Tuesday, June 14, 2005

Story Time at the Library

There's been lots of blogging lately about memories and memory mapping and memory triggers. With my upcoming 20 year high school reunion, I've been struggling to remember my youth.

I finally dug out the old yearbooks and photo albums. They helped a little, but mostly scared me. I have some serious memory problems! I can't remember high school! What's even worse is that I was one of our newspaper and yearbook editors. I read some of the stories I wrote; I still can't remember. I looked at pictures I was in; I can't remember many of those situations either. There's even a photo of me with a caption saying I thought of our pet poodle as part of our family. Um...I don't recall ever being a pet person! (The day she died, one of my brothers gave her mouth to mouth and I was on the phone in my dorm room getting the play-by-play from another brother, so I must have cared a little.)

I did have a nice drive down the Boulevard when I was back in Nebraska. I drove my girls past my old elementary school, and even sang the school song for them. My SIL was in the other vehicle and sang the song for her kids too! She didn't even go to our school, but my nutty brother sings the song to his kids. Although we're five years apart, my brother and I are soooo much alike! We drove through the old neighborhood. I wouldn't have even recognized our house--I had to look at the address! It made me sad to see it so run down.

As I drove through, I remembered my friend Eddie. We used to sit on his deck and play our guitars. He'd play KISS on his electric guitar, and I would play John Denver on my classical guitar. I showed the girls where we used to play kick ball and pick up sticks. I thought about the boys who threw me in the dumpster and ruined my coat when I was in second grade. I thought about Lisa who started baton twirling lessons a few years before I did. I thought about our lemonade stands--hers always had Oreos!-- and running half-way around the block alone to play with her when I was five because it was still considered safe.

I thought about how we took our dolls to the park and crawled into a hidden area of the trees to have tea parties. I thought about how we collected Charlie's Angels cards and put all our cards together so we had a complete set and could put the puzzle together. I showed the girls the Kwik Shop that we used to walk to for comics and treats. I showed them the pool we lived at from 12-8 almost daily...back when we wiped Crisco on our bodies to get a good tan--never mind that the towel smelled like rancid grease. I thought about my guitar teacher and learning to cook at her house. And, my fifth grade teacher who taught us to clog dance. And, the girls and boys who went to Bluegrass festivals with us to clog dance. And wanting to get on stage and play my guitar. And, walking home alone from guitar lessons and being afraid to walk past the big kids who teased me. And getting older and becoming self-conscious and giving up playing guitar and singing completely. And having contests with DW to see who could check out the most science books from the library each week.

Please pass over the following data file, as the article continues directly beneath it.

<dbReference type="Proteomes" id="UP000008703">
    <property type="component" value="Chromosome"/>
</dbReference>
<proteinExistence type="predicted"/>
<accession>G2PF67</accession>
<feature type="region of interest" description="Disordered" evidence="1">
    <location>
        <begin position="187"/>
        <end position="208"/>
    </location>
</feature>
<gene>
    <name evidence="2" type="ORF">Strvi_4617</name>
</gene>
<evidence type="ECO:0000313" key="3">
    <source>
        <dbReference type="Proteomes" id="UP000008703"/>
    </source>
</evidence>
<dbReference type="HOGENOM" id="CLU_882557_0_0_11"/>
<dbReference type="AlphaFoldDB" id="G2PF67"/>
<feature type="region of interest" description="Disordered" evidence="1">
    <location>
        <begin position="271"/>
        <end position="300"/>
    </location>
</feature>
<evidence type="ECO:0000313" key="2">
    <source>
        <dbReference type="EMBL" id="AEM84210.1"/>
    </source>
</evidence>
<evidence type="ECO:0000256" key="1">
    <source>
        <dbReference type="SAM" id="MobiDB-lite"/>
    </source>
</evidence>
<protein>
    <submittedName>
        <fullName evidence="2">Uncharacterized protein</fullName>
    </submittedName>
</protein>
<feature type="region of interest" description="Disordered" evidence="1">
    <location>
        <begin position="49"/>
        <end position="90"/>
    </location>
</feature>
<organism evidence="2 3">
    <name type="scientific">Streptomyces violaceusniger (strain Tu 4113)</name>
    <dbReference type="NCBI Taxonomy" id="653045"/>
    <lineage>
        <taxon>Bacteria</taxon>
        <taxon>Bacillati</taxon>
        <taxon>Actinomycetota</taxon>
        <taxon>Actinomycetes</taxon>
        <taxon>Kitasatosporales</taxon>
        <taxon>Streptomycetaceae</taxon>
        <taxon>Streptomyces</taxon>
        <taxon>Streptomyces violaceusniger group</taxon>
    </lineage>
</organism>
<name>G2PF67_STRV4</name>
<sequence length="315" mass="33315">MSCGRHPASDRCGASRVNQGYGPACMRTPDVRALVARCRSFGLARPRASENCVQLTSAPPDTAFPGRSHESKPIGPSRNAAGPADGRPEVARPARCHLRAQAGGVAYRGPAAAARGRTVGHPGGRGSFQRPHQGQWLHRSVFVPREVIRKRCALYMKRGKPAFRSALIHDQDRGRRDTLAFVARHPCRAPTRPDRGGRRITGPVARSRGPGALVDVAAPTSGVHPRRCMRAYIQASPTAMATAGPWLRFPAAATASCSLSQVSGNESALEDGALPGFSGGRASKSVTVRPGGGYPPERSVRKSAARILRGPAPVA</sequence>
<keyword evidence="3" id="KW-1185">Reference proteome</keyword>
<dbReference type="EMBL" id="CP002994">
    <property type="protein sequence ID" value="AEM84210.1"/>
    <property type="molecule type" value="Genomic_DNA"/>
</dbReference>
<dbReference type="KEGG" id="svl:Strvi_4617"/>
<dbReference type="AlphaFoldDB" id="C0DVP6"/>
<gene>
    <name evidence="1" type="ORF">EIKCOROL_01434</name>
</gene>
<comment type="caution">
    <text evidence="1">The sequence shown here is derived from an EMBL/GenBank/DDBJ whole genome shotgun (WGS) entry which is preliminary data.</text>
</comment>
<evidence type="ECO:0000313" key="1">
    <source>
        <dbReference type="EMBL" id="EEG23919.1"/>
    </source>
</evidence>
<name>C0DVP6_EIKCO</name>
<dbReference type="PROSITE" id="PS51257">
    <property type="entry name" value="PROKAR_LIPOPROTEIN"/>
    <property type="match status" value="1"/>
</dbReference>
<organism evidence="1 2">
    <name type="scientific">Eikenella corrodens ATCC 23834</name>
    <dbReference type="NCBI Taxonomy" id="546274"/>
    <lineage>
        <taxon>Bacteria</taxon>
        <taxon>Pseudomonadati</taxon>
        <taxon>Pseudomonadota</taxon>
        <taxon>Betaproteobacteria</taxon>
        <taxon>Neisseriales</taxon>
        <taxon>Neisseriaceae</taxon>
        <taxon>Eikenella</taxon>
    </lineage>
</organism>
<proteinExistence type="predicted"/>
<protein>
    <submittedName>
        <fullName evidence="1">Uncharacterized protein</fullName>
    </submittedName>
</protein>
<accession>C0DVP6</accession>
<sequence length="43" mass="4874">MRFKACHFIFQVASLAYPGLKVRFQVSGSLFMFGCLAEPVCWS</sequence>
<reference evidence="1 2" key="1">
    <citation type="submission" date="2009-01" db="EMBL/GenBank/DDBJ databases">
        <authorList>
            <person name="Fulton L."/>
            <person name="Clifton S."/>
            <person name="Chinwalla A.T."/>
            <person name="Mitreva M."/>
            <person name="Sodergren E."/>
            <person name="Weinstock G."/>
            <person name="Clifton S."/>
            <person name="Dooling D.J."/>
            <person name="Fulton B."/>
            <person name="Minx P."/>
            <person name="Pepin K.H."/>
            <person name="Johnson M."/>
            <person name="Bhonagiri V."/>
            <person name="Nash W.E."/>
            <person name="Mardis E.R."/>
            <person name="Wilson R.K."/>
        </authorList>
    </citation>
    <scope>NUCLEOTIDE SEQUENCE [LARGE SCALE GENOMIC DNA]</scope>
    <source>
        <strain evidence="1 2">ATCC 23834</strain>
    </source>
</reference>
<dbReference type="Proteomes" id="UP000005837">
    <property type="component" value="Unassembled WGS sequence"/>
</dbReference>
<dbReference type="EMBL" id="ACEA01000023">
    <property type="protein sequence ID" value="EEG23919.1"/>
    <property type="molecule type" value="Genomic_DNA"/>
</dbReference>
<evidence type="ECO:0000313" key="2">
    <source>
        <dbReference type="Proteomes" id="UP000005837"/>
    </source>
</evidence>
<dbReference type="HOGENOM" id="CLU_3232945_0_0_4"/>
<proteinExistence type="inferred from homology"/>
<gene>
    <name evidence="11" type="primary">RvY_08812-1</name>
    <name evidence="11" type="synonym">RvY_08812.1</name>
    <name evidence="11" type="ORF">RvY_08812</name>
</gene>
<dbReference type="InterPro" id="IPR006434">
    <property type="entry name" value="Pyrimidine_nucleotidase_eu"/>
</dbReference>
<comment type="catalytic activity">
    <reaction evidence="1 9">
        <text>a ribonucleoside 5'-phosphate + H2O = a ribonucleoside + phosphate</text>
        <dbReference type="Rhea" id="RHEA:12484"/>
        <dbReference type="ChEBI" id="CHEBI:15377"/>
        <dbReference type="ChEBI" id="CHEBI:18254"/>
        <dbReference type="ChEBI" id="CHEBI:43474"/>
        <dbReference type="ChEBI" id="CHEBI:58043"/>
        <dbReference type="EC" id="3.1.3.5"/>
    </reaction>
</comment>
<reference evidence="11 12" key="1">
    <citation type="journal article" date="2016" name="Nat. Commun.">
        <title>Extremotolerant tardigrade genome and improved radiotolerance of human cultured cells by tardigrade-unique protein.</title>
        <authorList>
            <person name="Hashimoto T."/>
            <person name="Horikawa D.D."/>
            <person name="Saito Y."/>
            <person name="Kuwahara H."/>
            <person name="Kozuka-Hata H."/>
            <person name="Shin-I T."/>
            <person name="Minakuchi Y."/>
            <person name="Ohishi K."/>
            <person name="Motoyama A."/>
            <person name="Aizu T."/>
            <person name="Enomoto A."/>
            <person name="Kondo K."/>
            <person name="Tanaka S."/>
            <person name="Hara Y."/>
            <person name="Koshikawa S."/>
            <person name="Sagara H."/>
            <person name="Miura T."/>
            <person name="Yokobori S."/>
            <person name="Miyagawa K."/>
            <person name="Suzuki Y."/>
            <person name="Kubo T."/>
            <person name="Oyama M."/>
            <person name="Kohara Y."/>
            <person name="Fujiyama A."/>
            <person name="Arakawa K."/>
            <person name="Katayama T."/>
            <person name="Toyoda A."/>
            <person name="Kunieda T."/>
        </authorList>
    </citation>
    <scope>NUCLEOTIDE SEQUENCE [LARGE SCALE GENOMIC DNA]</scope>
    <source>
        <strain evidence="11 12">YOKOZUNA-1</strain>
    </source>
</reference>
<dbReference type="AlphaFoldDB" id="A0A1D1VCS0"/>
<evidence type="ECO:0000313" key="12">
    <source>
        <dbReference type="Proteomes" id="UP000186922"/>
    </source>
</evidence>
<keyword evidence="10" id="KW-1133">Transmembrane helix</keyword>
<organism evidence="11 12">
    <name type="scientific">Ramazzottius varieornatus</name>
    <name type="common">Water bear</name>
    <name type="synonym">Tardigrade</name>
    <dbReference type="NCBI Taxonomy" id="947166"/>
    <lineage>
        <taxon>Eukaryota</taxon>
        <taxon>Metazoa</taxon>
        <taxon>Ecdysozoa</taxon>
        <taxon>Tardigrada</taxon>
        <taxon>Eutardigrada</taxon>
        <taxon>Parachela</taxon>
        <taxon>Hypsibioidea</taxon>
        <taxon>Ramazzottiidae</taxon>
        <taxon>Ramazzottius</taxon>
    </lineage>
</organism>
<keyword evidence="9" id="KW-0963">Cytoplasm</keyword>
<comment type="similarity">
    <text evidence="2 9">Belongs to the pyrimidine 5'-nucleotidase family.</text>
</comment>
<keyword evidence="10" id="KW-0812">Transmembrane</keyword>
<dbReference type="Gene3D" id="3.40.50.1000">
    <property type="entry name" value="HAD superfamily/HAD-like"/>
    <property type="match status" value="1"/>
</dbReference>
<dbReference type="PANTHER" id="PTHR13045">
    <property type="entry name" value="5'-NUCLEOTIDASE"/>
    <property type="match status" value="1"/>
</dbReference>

Then, tonight, I took the girls to the library for story time. I don't know why we've never gone before. It was such an experience. As the librarian read the story, pausing to explain things or to have the kids act out a section, I remembered my mom taking all of us to story time. And, I remembered the summer I volunteered at the library. I think I was in third grade. I got to help check out books back when they still had cards to file. Later that summer, they taught me how to return books to the shelf. And, I remember making the librarian search for more Florence Nightingale books for me.

We'll definitely go back for story time. It was great fun for the kids and I enjoyed watching how the librarian chose to interact with the kids...when did she pause, which words did she change or leave out, what did she explain, what did she have them act out? For most of the books, she had the kids clapping and snapping and moving their little bodies the whole time. With one book, she had about 15 kids up in front, all pretending to be different farm animals.

It's been a memorable couple of days! My recent trip showed me that, although I have so many memories that are buried, I can tap into the emotions behind those memories. I used to wonder if I had anything to say as a writer because I had a nice, normal, not-quite-middle-class- childhood. No drama. No trauma. Just lots of joy. Now, I can see that I can use emotions from my childhood to write a strong, character-driven story for middle grade readers.

Sometimes I think one of the best things about being a writer is remembering how to be a kid. And, I'm thankful I have three great kids who will play along with me!

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